…concerning his Son, who was descended from David according to the flesh and was declared to be the Son of God in power according to the Spirit of holiness by his resurrection from the dead, Jesus Christ our Lord, (Romans 1:3-4)

…Therefore God has highly exalted him and bestowed on him the name that is above every name, (Philippians 2:9)

But if the Son is eternally God, then how can he be exalted at a certain point in time after the resurrection? How can he receive a name that has always been his from all of eternity? In these texts, interpreters as far back as the first couple of centuries have found reason to see some sort of adoptionism whereby Jesus was not always God, but becomes the Son of God at a particular point in time.

Commenting on the Catechism’s section on the exaltation of Christ, Watson addresses the difficulty posed by these texts:

In what sense has God exalted Christ?

Not in respect of his Godhead, for that cannot be exalted higher than it is: as in his humiliation, the Godhead was not lower; so in his exaltation, the Godhead is not higher: but Christ is exalted as Mediator, his human nature is exalted.

In a move that parallels, complements, and possibly clarifies our retrieval of redoublement, Watson draws on the affirmation that Christ has two natures, both a human and divine one. The Son has eternally always been the Son of the Father, equal in power, glory, beauty, and divine authority. And yet, at a particular point in time he assumed–added to himself–a human nature that has not always sat on the throne of heaven, but has walked in humility and weakness as a peasant in the 1st Century. This union, the person of the Godman, the Mediator, according to Watson, is the subject of these texts speaking of the exaltation of Christ. It’s not simply the Son according to his divine nature, nor a simply human Jesus abstracted from the Son–that Jesus can’t exist. No, it is the Son in his humanity who is exalted and newly acclaimed as king upon the throne of the universe.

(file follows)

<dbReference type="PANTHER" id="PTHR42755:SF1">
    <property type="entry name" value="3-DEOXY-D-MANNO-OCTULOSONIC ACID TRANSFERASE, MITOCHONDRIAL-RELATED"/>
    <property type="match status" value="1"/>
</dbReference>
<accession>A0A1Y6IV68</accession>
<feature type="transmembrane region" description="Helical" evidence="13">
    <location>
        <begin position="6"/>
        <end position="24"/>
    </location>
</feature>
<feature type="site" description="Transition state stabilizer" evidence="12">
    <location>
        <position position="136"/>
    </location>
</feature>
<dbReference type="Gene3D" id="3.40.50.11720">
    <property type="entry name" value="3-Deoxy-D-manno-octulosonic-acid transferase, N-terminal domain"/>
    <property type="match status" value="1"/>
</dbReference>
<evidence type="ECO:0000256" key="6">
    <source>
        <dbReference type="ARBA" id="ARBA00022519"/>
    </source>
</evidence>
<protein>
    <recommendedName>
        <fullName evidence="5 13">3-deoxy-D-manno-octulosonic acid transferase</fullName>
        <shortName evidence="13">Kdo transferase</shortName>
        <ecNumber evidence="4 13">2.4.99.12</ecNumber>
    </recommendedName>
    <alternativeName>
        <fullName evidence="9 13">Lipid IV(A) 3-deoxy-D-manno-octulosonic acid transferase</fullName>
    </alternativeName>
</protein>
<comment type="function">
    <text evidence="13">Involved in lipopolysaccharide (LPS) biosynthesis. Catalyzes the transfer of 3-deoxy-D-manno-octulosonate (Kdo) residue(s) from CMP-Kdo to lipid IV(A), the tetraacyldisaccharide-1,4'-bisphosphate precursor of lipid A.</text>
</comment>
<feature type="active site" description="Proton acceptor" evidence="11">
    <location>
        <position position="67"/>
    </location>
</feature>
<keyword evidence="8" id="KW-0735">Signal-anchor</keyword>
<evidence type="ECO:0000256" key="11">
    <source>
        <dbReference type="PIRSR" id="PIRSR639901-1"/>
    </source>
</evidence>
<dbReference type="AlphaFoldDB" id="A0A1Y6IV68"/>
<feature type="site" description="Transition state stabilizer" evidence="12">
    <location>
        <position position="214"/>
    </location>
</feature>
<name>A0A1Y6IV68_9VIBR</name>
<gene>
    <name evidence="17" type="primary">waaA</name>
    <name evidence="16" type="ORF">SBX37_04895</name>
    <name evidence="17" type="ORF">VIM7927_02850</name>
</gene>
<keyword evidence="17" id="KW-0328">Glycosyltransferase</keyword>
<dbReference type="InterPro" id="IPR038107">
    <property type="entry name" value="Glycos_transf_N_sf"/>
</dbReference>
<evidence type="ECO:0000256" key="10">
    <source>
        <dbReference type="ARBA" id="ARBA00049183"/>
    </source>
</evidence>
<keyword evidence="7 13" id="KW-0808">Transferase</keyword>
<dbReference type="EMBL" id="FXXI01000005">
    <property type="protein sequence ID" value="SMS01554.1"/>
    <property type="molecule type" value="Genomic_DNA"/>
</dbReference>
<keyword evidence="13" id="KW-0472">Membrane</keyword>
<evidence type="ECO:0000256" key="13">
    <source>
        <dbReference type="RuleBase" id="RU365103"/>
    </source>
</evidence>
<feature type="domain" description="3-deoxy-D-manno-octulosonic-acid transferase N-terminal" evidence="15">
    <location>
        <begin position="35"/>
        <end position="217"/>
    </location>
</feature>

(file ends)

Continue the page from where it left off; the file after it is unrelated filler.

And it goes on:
Of course, Hill deals with sort of thing in his work as well. Still, reading Hill alongside Watson has further reinforced the value of reading both modern and historical authors, as well as biblical and systematic theologians, as legitimate sources and models for the practice of reading Scripture. It doesn’t have to be the sort of either/or affair it sometimes becomes in certain academic contexts. a number of helpful, further insights on the reading historical texts in a

Indeed, in this work, Hill himself is a model for reading historical texts in a theologically-responsible way and reading texts theologically in a historically-responsible way. I’d highly commend his work to anyone looking to see it done right. May his tribe increase.